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Old 05-21-2010, 06:50 AM   #91
mlkdash
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Just started reading but have an early conclusion...

You are the man.
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Old 05-22-2010, 12:30 PM   #92
achesley
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Heck, enjoying this as much as the original one. Keep it going. Thanks!
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Old 05-22-2010, 02:25 PM   #93
Lornce
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Quote:
Originally Posted by strikingviking
Two days accompanying Hussein on his daily rounds of slapping countertops while shouting negotiations ending in laughter, was a fascinating side-journey into the business culture of Dar es Salaam. Even the briefest glimpses into the lives of those in distant lands are the ultimate prize of adventure travel.

But the sourest moment of this unforeseen detour neared and after reminding Hussein of the sacred coin he promised, the time had come to say goodbye. As he closed his eyes reciting an ancient Shiite prayer, a hundred-shilling Tanzanian coin carefully folded in a printed handkerchief became a belief from the both of us that continued safety lay ahead. “When you reach Ethiopia, you must stop and give this coin to a poor man and Allah will guide you the rest of the way.” As he shuffled his feet while looking down, I noted that Hussein also disliked goodbyes. With two sets of watery eyes, we touched cheeks Muslim-style with an enormous American bear hug. Tomorrow is Christmas and a long ride toward the northern plains of Serengeti.
How did I miss this? This is great stuff.

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Old 05-22-2010, 05:47 PM   #94
timk519
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Originally Posted by Lornce
How did I miss this? This is great stuff.

Apparently SV and another inmate are in the process of reconstructing the original story.
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Old 05-22-2010, 06:32 PM   #95
Lornce
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Originally Posted by timk519
Apparently SV and another inmate are in the process of reconstructing the original story.
Sometimes a ghost writer is just what a story needs.

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Old 05-24-2010, 07:25 PM   #96
slowpoke69
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Happy Birthday

Just wanted to wish you a happy one, the least I can do given how much I've enjoyed your writing! I hope it was a good day.
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Old 05-25-2010, 09:58 AM   #97
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Originally Posted by slowpoke69
Just wanted to wish you a happy one, the least I can do given how much I've enjoyed your writing! I hope it was a good day.
Thanks amigo. Some dude known only as Misery Goat is down here in Mazatlan celebrating the good life with me--even took me to dinner last night at my favorite restaurant.
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Old 09-08-2010, 09:16 AM   #98
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Deserted deserts

When it Rains, it Pours
January 5, 2006
Northern Kenya



Guidebooks are correct when claiming the beaten path terminates in Northern Kenya. Since first entering South Africa, except for riding smooth graded tracks the length of Namibia and a few subsequent, intentional dirt detours, all roads have been lightly used, smooth flowing asphalt that wound through lush tropical jungles or spectacular desolate plains. As all good things come to an end, a wanderer’s pleasing dream has just concluded at the equator.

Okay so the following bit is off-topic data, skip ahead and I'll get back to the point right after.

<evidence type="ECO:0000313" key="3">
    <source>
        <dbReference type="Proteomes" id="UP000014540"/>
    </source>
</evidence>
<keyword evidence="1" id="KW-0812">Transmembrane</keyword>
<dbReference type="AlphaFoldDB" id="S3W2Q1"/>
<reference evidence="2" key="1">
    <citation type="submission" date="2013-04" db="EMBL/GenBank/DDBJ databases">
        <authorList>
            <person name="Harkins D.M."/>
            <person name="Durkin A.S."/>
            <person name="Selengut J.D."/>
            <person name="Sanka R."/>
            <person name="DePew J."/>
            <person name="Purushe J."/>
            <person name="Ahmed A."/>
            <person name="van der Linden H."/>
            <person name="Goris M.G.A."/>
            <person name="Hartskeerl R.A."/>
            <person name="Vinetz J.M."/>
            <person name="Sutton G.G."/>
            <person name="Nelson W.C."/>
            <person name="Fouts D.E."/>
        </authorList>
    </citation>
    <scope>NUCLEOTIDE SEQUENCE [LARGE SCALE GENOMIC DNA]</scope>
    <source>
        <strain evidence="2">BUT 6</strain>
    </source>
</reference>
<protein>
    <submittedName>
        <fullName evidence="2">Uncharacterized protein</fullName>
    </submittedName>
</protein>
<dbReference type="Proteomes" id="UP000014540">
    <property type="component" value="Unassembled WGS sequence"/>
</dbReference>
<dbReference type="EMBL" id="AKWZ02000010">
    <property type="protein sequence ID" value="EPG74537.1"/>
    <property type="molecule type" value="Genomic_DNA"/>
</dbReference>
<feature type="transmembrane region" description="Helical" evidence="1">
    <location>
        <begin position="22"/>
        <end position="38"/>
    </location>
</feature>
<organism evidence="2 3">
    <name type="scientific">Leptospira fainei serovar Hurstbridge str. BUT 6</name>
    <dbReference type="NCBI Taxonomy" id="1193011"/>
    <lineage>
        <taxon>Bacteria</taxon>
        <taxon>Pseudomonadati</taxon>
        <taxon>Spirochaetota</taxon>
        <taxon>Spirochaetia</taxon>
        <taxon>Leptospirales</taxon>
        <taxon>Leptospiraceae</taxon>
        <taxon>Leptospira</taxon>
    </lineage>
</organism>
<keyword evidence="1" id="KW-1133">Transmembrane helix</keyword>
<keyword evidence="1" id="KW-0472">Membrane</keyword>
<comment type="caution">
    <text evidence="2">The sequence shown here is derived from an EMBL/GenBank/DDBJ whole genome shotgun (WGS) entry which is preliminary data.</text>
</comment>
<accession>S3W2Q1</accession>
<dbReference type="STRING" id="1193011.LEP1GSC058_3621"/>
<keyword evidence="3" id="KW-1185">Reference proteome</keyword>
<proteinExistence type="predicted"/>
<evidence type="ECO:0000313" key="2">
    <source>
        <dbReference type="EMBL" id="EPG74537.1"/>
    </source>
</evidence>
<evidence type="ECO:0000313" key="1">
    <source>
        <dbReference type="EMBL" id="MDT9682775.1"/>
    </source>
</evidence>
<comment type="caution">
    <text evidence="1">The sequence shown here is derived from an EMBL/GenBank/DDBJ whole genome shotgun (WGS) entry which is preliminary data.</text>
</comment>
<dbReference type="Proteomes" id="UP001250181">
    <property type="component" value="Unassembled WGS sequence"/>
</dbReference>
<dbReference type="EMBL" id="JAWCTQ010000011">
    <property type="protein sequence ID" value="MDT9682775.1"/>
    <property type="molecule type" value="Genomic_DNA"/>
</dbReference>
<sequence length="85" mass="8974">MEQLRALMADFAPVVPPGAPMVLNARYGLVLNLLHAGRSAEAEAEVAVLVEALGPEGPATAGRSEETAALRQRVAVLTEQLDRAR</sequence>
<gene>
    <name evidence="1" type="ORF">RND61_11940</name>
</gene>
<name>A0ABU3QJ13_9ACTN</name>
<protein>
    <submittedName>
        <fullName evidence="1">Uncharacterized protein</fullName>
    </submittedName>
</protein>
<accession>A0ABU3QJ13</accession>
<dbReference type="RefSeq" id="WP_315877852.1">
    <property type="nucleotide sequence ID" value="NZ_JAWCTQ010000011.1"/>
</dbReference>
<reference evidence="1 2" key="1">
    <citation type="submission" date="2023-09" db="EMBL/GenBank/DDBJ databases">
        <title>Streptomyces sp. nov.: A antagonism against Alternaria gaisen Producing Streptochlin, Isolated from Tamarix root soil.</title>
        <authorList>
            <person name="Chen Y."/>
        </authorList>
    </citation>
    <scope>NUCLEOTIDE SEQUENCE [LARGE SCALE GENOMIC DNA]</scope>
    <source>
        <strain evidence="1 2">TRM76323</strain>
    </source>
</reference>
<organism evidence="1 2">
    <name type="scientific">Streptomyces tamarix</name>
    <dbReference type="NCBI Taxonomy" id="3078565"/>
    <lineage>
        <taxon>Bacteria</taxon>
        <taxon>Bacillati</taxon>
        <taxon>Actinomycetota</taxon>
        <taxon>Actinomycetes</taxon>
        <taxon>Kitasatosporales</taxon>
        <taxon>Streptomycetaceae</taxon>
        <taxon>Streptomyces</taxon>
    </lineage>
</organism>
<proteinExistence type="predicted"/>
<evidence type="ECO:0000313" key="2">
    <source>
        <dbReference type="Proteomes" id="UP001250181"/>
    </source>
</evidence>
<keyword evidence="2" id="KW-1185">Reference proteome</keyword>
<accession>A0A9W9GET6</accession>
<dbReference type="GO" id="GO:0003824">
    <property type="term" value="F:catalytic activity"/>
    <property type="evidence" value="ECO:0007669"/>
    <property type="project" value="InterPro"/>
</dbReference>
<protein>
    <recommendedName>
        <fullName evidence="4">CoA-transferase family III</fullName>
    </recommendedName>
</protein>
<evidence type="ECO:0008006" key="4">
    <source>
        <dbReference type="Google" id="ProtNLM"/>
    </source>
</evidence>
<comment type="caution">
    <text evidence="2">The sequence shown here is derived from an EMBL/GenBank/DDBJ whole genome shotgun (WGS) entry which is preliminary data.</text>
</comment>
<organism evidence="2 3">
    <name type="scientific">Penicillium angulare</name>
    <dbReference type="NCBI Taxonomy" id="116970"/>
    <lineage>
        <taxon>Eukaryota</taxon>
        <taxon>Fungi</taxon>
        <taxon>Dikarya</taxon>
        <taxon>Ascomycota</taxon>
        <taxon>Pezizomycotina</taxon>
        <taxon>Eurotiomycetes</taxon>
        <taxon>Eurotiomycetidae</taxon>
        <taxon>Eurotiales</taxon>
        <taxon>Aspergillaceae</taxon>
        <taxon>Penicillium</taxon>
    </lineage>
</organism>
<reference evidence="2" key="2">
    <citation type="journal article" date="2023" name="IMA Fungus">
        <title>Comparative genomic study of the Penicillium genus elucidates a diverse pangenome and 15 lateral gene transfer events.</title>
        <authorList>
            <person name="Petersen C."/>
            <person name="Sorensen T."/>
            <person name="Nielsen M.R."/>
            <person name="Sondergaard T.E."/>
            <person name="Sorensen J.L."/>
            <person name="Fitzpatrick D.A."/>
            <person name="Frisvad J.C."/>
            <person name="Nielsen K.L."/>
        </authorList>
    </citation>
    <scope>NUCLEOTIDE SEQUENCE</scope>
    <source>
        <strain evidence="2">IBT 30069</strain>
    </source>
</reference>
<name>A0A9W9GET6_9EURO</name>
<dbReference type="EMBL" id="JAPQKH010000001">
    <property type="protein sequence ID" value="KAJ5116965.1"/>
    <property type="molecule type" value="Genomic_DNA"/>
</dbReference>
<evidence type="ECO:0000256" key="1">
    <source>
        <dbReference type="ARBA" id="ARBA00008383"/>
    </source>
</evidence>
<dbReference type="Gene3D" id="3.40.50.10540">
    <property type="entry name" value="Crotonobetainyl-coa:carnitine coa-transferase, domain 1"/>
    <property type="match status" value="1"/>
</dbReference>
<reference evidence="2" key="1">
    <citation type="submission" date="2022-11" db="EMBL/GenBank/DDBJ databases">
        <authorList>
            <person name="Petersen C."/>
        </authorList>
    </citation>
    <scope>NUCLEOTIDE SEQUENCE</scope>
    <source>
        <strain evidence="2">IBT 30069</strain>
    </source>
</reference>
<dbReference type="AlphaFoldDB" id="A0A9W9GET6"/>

In Africa, crummy food doesn’t matter, vagabonds don’t eat for pleasure or even health, only to minimize hunger. Up until now, meals and accommodation had been understandable, though unsuccessful attempts at Western standards---yet at the frontier town of Isiolo, Africa abruptly turned bare-bones-basic, reverting to a sandy meshing of old and ancient.
In the animated jabber of a garbage-strewn market, arriving in Isiolo was a return to Islam with colorful veil-shrouded women bartering with Masai tribes-people for withered fruits and vegetables. A sundown visit to the town center mosque yielded questioning from worshippers after prayers.

“You don’t worry when traveling so far alone?”

“Why should I? Allah protects me.”

“Ah, so you are Muslim?”

“No, but Allah still blesses my journey and keeps me safe.”

“So if you believe in Allah, you must become Muslim.”

“Maybe, but I’ll hold off making decisions until returning to my home.”

“All right, but in the meantime remember that Allah protects us all.”

With a hard day ahead, just before dawn, imagining the misery of riding in a dust storm of commercial trucks in convoy, I skirted the final military checkpoint requiring foreigners to travel under guard. As the last chance for supplies and fuel drifted by in a reluctant haze, a starker image of Africa emerged.



Fashion statements became blade scarred faces above elaborately beaded neck disks and pierced bodies against deep midnight skin so black it was almost blue.





Walking sticks morphed into bows and arrows as wary herdsman stopped to eye a trespasser traversing a parched and drought stricken land. If disregarding a long pale strip of mangled dirt track, this was an evolutionary step back into primordial survival, with nature prevailing. Everyone is thirsty. Only a single river contained enough shallow pools of trickling water to supply scattered villages for twenty miles. The rest were dried sandy creek-beds with stooping women digging barehanded in fruitless searches for traces of underground streams--and as a two-year drought continues, there was little left to find.



During unpredictable bursts of desert struggles, there is no backup plan, just faltering beliefs that when masses begin to die, a world community will again, send more aid. Africa is a cruel and unrepentant provider that challenges humanity to contend with its whims. But as the newest species on the planet, only man considers himself a higher form more deserving to live.




Other than indigenous natives, the empty, rocky desert is only traveled by occasional caravans of aid workers, and the odd, determined adventurer transiting from Cairo to Cape Town.



There is no other reason to pass through an environment so hostile to life. Armed soldiers may fend off roving bandits and murderous warlords but there is nothing to protect even the hardest tires from slices and punctures punched by razor edged volcanic rock.